By the time May sunshine brightens up the Windy City, President Barack Obama’s fortunes in Afghanistan could bounce back on the announcement of new troop withdrawals.
The majority of Americans won’t be fully satisfied with what they hear - the latest Rasmussen poll estimates that 67% favor an end to combat operations by 2013 - but Obama must deliver a substantial cut to keep his base satisfied. He must also keep pace with French President Nicolas Sarkozy, who launched NATO’s accelerated-transition, and Defense Secretary Leon Panetta’s ambiguous “hope” to “transition from a combat role to a training advise-and-assist role.” With these factors weighing on a depleted tolerance for Afghanistan, Obama needs to speed up his withdrawals after pulling their exit into another summer. Chicago should provide the venue to reset NATO’s mission and pour another layer of varnish onto the coalition’s war strategy.
Until then, though, the Obama administration is veering away from the surge’s “progress” and wandering down a bumpy, mine-ridden road.
“You look at this as clearly and objectively as you can, what you see is that we’re in a weaker position than we were maybe two or three or four weeks ago,” one anonymous official told The New York Times. “I’m not sure anyone knows the clear way forward. It’s gotten more and more complicated. It’s fraught.”
Five day of demonstrations against the instantly-infamous Quran burning at Bagram Air Field have provided a litmus test for current attitudes in Afghanistan and America. At least 27 people lay dead from the outbreak, some of them shot by Afghan soldiers and UN guards. Chants of “Death of America” can be heard in provinces ranging from Kandahar to Logar to Kunduz. Kabul and the U.S. Embassy are only quiet due to widespread police and military deployments. A deterministic reaction to Afghanistan's unstable and unresolved political fundamentals, these protests/riots backlight the social gaps between Washington’s military-centric surge.
In contrast to the political components of Iraq’s surge (some more intentional than others), Afghanistan’s surge has lacked political guidance from the beginning. Taliban reintegration programs failed to generate significant results, Kabul’s reconciliation process is dragging along under private U.S.-Taliban negotiations (leaving out Afghanistan’s other ethnic groups) and the most high-profile, non-military thrust remains semi-military: training Afghanistan's police and military. Even this task has been complicated by the over-recruitment of Tajiks into Pashtun territory. Meanwhile U.S.-Pakistani relations have only drifted further apart since Obama assumed the presidency, taking both countries’ popular sentiments with them.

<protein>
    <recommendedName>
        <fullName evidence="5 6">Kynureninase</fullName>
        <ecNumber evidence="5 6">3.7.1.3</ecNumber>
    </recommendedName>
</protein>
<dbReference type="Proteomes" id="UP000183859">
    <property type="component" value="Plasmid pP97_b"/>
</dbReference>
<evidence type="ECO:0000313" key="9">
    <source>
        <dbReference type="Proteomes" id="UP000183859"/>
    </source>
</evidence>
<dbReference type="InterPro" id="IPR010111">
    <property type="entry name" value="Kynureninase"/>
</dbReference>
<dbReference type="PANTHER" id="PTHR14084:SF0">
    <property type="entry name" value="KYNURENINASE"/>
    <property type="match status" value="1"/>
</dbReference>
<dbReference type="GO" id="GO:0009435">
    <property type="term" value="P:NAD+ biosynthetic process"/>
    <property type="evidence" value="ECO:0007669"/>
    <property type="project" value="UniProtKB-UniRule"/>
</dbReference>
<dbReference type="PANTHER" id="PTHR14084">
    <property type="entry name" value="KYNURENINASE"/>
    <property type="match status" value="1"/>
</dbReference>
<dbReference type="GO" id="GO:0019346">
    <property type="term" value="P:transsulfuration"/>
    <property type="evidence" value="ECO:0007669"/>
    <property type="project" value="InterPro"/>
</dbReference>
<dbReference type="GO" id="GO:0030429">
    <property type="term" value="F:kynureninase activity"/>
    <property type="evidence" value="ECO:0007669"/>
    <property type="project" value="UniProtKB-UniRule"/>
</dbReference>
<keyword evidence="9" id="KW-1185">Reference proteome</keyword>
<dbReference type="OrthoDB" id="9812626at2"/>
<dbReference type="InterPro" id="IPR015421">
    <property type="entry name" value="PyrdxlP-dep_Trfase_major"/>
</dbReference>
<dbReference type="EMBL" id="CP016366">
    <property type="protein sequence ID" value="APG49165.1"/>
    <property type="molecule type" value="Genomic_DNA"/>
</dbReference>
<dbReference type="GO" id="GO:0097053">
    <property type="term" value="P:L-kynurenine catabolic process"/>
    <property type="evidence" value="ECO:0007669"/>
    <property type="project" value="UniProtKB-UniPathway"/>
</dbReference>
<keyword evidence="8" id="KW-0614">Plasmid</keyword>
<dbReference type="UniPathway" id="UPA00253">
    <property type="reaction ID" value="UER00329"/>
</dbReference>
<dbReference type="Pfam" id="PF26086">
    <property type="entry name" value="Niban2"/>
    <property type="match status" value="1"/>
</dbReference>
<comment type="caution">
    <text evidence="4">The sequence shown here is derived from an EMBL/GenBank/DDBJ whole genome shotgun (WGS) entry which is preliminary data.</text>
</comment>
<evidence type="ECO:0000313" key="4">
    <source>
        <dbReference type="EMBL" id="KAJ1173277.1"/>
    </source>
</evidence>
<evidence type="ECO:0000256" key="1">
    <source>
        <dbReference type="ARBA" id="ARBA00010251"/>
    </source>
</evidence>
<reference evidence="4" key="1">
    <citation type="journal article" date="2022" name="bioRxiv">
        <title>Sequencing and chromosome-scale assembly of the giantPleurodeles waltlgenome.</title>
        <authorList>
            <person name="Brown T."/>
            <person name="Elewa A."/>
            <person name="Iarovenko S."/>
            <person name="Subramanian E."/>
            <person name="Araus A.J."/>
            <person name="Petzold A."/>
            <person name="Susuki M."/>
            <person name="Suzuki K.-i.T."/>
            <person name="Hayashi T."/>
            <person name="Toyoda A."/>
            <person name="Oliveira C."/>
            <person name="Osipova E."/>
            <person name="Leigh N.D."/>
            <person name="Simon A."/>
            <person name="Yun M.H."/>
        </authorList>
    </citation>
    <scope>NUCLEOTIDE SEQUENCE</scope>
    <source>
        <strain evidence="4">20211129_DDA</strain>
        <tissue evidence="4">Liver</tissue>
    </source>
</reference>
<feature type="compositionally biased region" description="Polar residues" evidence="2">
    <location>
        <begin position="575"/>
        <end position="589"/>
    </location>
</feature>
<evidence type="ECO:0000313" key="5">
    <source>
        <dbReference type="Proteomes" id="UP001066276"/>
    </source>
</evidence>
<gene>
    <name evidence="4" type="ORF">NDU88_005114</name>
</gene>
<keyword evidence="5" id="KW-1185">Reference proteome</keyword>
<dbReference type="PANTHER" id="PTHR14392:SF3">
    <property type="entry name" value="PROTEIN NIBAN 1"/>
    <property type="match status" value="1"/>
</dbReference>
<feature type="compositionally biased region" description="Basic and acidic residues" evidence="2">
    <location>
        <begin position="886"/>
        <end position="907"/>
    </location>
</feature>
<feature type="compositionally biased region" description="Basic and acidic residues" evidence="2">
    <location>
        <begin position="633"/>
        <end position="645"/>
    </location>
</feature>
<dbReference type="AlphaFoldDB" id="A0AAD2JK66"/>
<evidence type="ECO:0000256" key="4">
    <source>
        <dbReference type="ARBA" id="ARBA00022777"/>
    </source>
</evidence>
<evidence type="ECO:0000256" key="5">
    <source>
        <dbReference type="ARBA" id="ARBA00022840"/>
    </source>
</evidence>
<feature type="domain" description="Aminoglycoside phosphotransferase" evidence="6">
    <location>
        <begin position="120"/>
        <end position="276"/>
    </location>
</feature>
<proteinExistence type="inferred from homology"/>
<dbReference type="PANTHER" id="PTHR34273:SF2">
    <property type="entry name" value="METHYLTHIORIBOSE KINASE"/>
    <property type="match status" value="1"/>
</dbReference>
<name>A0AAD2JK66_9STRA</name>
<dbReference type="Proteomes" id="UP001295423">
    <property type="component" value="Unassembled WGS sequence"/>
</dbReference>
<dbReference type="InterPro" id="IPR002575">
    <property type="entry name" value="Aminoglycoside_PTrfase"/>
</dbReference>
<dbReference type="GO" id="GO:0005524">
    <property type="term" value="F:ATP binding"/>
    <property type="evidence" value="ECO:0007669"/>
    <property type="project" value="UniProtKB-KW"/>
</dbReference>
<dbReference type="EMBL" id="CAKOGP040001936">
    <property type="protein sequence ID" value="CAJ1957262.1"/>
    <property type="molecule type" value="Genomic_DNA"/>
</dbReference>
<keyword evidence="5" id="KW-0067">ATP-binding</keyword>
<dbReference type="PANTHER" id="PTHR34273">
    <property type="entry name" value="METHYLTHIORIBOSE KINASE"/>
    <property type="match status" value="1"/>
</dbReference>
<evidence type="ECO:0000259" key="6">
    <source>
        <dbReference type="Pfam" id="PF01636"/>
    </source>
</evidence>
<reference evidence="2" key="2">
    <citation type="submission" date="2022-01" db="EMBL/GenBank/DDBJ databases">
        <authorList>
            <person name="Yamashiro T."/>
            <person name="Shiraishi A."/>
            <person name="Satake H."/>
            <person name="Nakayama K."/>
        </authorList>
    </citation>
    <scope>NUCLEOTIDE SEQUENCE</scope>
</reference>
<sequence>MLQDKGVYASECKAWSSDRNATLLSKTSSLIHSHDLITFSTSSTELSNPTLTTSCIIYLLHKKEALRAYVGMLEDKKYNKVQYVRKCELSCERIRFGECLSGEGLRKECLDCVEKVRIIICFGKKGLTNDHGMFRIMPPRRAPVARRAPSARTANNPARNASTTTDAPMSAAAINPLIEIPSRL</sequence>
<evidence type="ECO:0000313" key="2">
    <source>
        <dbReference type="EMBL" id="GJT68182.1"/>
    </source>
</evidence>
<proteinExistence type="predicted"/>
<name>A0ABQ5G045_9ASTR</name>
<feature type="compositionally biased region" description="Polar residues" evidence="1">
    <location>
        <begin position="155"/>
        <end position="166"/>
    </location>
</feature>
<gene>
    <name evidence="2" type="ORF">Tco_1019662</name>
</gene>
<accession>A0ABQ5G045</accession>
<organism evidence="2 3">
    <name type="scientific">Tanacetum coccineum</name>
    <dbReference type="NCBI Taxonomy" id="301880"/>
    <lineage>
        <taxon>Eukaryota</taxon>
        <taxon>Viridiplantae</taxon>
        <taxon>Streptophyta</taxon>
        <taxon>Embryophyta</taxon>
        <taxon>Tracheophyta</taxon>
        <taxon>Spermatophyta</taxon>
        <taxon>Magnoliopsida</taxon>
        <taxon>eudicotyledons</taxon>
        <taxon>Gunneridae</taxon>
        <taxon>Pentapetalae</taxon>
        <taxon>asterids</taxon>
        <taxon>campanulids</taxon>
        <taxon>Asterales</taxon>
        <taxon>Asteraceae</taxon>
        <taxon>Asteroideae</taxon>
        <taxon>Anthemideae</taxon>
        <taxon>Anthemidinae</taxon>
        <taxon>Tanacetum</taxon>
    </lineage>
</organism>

U.S. officials continue to emphasis body counts and rate of attack in Afghanistan - metrics that failed to tell the whole picture in Vietnam or Iraq.
The latest Quran episode appears particularly destabilizing even when compared to past “mistakes.” Although U.S. and Afghan officials have downplayed any ramifications over the transition process, various reports indicate that NATO officials are assuaging their Afghan counterparts with plans to accelerate the security transition. Conversely, Washington’s response is already beginning to veer from overly apologetic to agitated. Another anonymous official told The National Journal, “Frankly our position is this was a careless act, but we’ve already apologized for it and we want to move on.”
Neither President Hamid Karzai nor Afghans want to forgive and forget last Monday night at Bagram, and telling them to do so equates to counterproductive propaganda. For starters, Karzai would repeat an unpopular request to U.S. Deputy Defense Secretary Ashton B. Carter: “The sooner you do the transfer of the prison, the less you will have problems and unfortunate incidents.”